You want to get better at your job, advance your career, and have more impact. I know this because you're reading Inc.com now and not playing Pokemon (not that there's anything wrong with Pokemon).

Think about your skills and knowledge gaps and ask yourself where you'd like to improve. Now ask your business partners, co-workers, and even your spouse what they think.

Will their perceptions of you match your own? What does this feedback reveal about your future prospects and who should you listen to?

There is strong evidence that most of us would be far more successful, impactful, and happy if we listened more to other people. But to fully grasp the importance of listening to others, we need to first understand two broad dimensions of leadership.

When humans encounter new people--especially those they will be led by or collaborate with--we assess them for two different, but equally important, traits: warmth and competence.

In other words, we are asking:

  1. Does this person care about us?
  2. Are they able to deliver?

These questions are the foundation of trust.

While both questions are important, science shows that the first question carries far more weight: "The centrality of warmth and competence is well documented in the area of interpersonal perception, going back over half a century." -- Cuddy, Fiske, and Glick in Warmth and Competence as Universal Dimensions of Social Perception

The reason for this is relatively simple. If someone cares about us, but is incompetent, they are relatively safe and perhaps unhelpful. But if someone does not care about us and they are competent, they become a potential danger.

To be an effective leader and collaborator, you need people to believe that you are both caring and competent. This produces trust, which makes teams run smoothly.

Now back to your career.

Organizational psychologists Andrea Abele, of the University of Erlangen-Nuremberg, and Bogdan Wojciszke, of the University of Gdansk, have documented the tendency for humans to value warmth in others but value competence in ourselves, across a variety of settings.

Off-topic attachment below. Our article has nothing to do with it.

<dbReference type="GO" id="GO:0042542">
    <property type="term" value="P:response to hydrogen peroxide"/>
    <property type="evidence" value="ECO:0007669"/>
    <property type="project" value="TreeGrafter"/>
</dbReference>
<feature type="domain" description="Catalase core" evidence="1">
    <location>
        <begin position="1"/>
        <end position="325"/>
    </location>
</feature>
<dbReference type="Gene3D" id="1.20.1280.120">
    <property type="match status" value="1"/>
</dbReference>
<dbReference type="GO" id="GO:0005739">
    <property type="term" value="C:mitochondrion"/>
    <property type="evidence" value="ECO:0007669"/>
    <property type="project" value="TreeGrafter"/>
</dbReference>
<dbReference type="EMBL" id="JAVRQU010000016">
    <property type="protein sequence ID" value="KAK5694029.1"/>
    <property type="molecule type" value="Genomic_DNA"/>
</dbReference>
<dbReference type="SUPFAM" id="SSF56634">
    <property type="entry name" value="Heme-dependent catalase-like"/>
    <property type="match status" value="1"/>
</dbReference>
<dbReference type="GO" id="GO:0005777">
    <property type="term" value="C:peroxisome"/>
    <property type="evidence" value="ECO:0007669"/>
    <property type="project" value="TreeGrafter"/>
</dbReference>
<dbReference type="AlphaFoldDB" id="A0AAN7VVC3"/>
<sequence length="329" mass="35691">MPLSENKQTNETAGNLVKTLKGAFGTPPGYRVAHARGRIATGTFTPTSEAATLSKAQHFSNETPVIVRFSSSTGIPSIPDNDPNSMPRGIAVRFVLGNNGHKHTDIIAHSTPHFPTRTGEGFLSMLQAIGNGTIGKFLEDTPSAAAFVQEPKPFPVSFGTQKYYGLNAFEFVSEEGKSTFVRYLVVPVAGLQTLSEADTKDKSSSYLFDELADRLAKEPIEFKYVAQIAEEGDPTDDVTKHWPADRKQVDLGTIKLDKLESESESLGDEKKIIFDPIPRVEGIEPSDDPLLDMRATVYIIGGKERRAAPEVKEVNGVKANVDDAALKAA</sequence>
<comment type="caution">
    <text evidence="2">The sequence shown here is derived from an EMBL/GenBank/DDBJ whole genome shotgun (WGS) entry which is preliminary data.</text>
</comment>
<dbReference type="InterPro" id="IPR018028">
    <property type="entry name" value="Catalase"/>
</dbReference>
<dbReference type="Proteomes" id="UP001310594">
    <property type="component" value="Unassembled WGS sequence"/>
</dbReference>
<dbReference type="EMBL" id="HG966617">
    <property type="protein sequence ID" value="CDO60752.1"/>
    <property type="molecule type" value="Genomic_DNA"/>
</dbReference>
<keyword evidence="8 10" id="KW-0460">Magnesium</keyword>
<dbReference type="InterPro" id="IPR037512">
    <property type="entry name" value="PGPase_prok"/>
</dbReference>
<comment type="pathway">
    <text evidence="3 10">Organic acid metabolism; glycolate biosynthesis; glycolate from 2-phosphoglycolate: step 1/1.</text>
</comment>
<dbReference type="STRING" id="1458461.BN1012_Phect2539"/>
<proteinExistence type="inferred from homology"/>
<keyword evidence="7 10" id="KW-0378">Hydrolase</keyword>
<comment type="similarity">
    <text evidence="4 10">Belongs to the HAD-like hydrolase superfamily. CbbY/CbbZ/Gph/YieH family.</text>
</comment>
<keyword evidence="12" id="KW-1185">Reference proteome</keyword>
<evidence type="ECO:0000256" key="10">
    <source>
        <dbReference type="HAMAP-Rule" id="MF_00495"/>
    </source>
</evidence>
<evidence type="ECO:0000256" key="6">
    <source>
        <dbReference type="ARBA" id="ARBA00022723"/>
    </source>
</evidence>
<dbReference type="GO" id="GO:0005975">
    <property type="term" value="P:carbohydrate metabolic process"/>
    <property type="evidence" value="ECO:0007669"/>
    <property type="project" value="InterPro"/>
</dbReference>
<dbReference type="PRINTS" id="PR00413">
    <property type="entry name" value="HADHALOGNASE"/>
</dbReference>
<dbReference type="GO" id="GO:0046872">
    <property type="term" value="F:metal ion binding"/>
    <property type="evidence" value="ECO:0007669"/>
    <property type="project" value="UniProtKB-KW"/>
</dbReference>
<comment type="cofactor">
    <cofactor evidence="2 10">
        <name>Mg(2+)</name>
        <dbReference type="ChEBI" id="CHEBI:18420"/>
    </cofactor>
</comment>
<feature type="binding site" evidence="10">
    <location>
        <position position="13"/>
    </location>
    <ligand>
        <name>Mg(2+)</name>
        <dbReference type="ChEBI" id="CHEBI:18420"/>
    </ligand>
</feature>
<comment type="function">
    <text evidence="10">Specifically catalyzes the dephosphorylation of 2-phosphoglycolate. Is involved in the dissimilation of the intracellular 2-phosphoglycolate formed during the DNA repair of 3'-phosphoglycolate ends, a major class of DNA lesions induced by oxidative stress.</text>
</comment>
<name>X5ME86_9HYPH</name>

In one experiment, Abele and Wojciszke presented people with a list of career-enhancing courses, by asking them to choose courses for themselves and suggest courses for their co-workers.

The study found that people would overwhelmingly choose competence-related training programs focusing on themselves, but warmth-related social skills trainings for their co-workers.

In other words, we tend to believe that technical skills are what our organization will value most, but we actually need to be warmer and more caring.

This maps to my own experience coaching leaders--especially those in technical or engineering organizations. My clients come to me believing that their skills make them a good leader.

What they fail to realize is that, as their organizations get more complex and as their own domains of authority increase (the very definition of career advancement in most organizations), they are no longer just building technical systems.

They are building teams.

To be effective as you grow your career, you need to become an expert in engineering trust, and this means consciously developing warmth, care, and diplomacy -- not more technical prowess.

It's what great leaders have always known: how people feel in your presence is more important than what you know or what you can do. In the words of Maya Angelou: "People may forget what you said, but they will never forget how you made them feel."

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Further Reading: "Connect, Then Lead" by Amy J.C. Cuddy, Matthew Kohut, and John Neffinger From the July/August 2013 Issue of Harvard Business Review